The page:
16

My fireplace is quite deep, and I always struggle to light the back of it with a normal length match - I don't like getting sooty hands, and I worry about burning myself.
The longer matches are quite expensive - I'd rather not have to use them. Is there anything I can do to make this easier?

Even quite a convoluted method may work better - for example, could focusing the heat from a candle with a magnifying glass light the back?

18

Spaghetti is a cheap food, and is flammable before it is cooked.

Spaghetti used as a spill

Source

It can be used to reach the back of the fire quite well.

7

I'm assuming you're building your fires in the more "traditional" way, something like this:

Paper firelighters amongst wood

This method has a few drawbacks... I'm guessing that you're looking to light your fire from the front and back in the hopes of getting it to burn evenly to prevent it from collapsing in on itself and smothering right?

Rather than changing the way you light the fire, consider changing the way you build it to begin with. There are a couple of fire building methods that should light easily without requiring you to light it from the back.

  1. Try the Top Down Fire:

Fire laid with paper lighters above the wood

In this arrangement you should be able to light the paper at the top-front and the flame should quickly spread all the way back and then slowly burn downward. The whole stack should light in about ten minutes.

  1. Try the Box Fire or Log Cabin Fire:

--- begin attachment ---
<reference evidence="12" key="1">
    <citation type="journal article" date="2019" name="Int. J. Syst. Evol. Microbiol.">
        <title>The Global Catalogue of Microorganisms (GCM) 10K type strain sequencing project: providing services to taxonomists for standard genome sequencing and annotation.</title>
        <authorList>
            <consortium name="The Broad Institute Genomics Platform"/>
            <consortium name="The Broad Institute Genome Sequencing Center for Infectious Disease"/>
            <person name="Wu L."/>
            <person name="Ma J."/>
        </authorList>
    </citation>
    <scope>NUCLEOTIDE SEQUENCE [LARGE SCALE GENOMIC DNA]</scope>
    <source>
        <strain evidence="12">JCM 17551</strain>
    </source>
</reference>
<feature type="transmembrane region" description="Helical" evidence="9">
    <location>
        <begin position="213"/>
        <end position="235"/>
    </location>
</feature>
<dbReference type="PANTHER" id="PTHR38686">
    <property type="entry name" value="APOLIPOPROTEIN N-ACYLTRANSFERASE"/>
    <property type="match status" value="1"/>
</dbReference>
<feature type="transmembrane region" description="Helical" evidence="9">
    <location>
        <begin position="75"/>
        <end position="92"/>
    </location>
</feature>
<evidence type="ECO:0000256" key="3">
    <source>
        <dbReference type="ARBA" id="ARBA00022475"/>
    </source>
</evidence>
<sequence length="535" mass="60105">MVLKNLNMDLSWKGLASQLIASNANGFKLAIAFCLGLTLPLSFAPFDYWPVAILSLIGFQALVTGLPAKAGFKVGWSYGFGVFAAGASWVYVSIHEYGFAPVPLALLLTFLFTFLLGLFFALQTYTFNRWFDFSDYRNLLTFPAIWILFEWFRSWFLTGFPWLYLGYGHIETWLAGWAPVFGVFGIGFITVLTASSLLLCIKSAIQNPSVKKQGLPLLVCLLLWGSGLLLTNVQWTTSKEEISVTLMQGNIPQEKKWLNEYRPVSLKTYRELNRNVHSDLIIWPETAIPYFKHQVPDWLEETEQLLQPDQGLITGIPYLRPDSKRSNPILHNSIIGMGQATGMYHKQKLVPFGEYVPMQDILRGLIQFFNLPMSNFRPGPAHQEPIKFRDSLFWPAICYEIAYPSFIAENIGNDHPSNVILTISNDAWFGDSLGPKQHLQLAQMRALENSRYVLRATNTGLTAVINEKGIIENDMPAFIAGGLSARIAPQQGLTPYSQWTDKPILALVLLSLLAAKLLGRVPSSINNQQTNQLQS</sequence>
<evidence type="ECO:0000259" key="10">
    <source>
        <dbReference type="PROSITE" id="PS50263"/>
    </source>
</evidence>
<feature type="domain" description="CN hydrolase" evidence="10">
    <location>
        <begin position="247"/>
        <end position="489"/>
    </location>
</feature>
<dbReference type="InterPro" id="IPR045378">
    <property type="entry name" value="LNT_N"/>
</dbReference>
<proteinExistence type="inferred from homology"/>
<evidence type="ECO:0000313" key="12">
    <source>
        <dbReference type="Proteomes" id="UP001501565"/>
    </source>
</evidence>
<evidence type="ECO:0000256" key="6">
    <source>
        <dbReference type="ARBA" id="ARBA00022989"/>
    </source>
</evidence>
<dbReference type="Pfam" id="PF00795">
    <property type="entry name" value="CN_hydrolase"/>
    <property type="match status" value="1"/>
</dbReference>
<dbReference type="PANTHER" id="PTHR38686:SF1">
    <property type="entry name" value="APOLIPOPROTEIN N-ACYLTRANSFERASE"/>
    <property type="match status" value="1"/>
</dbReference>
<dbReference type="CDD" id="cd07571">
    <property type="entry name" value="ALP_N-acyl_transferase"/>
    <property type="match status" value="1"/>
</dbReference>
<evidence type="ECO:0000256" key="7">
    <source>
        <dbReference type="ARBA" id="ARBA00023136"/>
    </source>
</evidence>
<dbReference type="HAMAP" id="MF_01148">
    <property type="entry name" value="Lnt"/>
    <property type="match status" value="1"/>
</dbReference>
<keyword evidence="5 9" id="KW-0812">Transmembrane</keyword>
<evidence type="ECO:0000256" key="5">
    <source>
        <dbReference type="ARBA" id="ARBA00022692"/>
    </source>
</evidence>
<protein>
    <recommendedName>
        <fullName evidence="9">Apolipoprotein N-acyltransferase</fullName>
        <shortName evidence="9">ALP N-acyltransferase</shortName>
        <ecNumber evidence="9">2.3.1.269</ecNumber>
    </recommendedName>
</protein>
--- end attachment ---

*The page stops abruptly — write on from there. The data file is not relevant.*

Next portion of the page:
Fire laid with paper lighters under a frame of wood

In this arrangement you light the paper at the bottom-front and the flame should spread down the middle to the back pretty quickly.

Both of these methods should give you a nice fire without too much babysitting. Adding more wood to these fires will also be easier because you're working with a flat top, so there's no need to carefully place and balance new logs.

4

Assuming you're lighting something like paper or another easily burned material under the wood, you can try lighting rolled up newspaper or some similar material. Use one or two pages at a time, rolling them diagonally so that it reaches further than rolling it horizontally or vertically would. Keep the roll relatively tight so that there's not a big hole and make sure to light the bottom of the roll so that the top catches fire as well. Smaller pieces of paper work as well, but the longer the roll the more time you'll have to light the material for the fire.

As for the convoluted method you mentioned, magnifying glasses focus light not heat, so that wouldn't work :)

  • How do magnifying glasses start fires etc then...? :/ – Tim Dec 14 '14 at 15:23
  • 3
    @Tim Magnifying glasses focus the photons found in light to produce heat. There are some good online resources that can explain it better than I, like this one – Zach Saucier Dec 14 '14 at 15:26

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